If a lending agent assures a buyer that the interest rates haven’t gone up for many years and that there is no reason to fear they will…if a lender offering 125% loans tells a buyer not to worry, home appreciation will soon put the owner in a position of positive equity…those comments are apt to influence the buyers decision.

    If the products these agents are pushing aren’t based upon sound financial principles, the buyer has every right to expect that they wouldn’t be offered due to proper government regulation. The fact that 125% loans were ever allowed is a joke…and to argue that the government has no culpability is absurd. Isn’t this type of loan the equivalent of believing money grows on trees? If our government can’t figure this out, why should we trust them with any of our nation’s finances?

    Let me give you an example to make my point. Why do you think 7-11 has a clerk in each of their stores? They have one because they know that if their stores were based upon the honor system, they would never make a dime and people would walk out with whatever they could carry. The same oversight is required with regards to lending…unless you want the kind of situation we now face. Therefore, anyone who believes we got to this point by having a responsible clerk at the counter is either too naive to know better or too stubborn to face the facts.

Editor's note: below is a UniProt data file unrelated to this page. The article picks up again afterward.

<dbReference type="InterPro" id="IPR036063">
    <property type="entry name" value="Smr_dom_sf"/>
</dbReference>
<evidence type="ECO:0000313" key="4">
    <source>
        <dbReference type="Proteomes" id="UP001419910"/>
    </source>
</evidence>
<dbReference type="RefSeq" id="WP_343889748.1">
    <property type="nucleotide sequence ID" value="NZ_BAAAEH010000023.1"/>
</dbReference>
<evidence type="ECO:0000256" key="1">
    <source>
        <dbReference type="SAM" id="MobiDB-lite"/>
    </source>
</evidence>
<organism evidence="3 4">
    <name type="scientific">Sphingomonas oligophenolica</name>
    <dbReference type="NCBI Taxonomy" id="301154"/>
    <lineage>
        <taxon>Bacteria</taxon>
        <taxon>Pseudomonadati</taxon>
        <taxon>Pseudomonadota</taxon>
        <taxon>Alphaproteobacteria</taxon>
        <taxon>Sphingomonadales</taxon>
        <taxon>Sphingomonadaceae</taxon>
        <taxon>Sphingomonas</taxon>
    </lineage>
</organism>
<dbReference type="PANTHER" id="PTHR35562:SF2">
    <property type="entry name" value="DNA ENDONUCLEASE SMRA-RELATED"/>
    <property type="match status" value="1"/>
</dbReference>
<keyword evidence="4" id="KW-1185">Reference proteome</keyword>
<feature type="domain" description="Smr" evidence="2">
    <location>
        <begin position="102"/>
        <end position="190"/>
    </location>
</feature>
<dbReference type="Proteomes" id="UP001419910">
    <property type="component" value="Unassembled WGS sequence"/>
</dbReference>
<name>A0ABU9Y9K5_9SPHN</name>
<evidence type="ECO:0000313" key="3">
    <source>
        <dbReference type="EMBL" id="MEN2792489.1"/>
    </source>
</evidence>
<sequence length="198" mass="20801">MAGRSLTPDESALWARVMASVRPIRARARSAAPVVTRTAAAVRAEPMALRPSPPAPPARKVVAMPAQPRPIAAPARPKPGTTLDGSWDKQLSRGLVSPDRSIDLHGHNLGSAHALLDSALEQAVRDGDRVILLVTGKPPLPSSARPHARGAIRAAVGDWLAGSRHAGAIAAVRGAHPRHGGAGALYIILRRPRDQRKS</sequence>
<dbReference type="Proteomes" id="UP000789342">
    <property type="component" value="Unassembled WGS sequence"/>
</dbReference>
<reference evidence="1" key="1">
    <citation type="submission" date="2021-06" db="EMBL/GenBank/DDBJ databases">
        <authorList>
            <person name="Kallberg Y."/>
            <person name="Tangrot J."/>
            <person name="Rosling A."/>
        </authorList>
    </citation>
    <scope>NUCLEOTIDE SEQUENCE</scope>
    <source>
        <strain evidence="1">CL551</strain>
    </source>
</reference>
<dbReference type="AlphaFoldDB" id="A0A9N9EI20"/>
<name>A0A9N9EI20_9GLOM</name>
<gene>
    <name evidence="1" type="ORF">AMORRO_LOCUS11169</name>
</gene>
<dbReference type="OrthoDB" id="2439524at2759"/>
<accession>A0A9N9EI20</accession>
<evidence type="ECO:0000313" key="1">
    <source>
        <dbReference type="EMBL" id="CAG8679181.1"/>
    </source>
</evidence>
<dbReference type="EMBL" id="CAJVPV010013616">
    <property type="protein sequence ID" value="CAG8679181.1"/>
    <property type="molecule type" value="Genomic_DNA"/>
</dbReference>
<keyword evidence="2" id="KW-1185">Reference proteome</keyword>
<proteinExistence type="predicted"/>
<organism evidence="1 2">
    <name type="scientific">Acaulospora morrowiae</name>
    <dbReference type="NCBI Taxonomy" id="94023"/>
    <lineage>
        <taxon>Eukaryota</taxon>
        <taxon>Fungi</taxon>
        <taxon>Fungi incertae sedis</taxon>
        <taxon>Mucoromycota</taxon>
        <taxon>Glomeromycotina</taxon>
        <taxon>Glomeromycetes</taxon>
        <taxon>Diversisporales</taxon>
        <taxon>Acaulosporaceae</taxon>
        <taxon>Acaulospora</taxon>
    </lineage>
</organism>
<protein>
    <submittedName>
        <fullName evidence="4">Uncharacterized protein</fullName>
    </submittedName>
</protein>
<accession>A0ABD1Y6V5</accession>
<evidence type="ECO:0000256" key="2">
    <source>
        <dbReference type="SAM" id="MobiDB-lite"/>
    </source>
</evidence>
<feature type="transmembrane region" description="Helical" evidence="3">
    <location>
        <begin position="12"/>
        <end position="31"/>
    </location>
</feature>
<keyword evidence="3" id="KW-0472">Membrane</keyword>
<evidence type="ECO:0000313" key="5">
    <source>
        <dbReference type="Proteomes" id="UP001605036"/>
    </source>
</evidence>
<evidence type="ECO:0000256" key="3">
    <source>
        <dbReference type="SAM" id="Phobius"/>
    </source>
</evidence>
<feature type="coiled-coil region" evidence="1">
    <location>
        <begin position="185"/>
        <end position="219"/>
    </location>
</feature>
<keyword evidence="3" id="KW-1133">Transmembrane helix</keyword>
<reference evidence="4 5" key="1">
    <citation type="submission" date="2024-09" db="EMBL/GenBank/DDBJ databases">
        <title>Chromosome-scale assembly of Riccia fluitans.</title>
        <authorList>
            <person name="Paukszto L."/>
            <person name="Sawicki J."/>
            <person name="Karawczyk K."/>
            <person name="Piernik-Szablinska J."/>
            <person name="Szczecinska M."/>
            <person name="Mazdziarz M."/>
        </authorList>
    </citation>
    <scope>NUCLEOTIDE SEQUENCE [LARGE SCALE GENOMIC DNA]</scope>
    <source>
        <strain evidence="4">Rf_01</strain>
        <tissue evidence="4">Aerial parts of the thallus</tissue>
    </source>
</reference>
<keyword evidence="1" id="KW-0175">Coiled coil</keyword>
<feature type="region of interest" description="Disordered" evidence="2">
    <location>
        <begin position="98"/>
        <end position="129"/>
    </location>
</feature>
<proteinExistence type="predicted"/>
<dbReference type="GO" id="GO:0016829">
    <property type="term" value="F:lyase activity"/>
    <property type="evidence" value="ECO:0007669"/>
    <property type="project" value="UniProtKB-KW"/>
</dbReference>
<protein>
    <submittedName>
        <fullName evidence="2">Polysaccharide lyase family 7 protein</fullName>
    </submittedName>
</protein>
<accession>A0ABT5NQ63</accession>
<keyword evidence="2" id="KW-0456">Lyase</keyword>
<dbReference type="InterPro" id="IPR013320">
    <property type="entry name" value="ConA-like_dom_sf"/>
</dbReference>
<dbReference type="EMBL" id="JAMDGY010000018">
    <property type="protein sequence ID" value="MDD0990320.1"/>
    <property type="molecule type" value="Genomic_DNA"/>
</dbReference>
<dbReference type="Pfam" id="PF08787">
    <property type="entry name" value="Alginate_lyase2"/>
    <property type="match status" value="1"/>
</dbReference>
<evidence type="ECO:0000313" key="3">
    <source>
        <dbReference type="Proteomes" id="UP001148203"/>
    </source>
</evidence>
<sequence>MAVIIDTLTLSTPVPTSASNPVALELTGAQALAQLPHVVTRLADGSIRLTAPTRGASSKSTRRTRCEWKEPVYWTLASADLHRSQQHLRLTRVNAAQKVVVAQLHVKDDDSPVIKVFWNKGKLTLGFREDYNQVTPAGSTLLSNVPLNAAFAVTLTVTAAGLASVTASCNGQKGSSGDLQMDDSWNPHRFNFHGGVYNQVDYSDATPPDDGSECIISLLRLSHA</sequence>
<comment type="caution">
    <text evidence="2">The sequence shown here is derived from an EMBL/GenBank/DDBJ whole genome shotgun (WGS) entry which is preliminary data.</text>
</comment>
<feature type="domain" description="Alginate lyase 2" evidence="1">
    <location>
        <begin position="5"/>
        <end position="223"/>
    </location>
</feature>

6. manapp99 Says:

    Daniel, what kind of regulations would you suggest that would prevent this from occuring again?

  7. Daniel DiRito Says:


    Well I certainly wouldn’t allow lenders to write mortgages that exceed the value of the underlying real estate. I would also tighten the access to loans by requiring better scrutiny of credit worthiness. The loosening of credit criteria fueled the sub-prime fiasco. Also, debt ratios need to be tightened and mortgage payments should be a lesser percentage of gross income.

    All of this happened because it made money for those who sold the products. Worse yet, they turned around and packaged and sold these loans on the same basis by which stocks are hyped and traded. 15 years ago, it was rare for one’s mortgage holder to change on a regular basis. Recently, borrowers might see their mortgage sold several times in the course of a few years. That activity was all about speculative trading and far removed from sound equity analysis.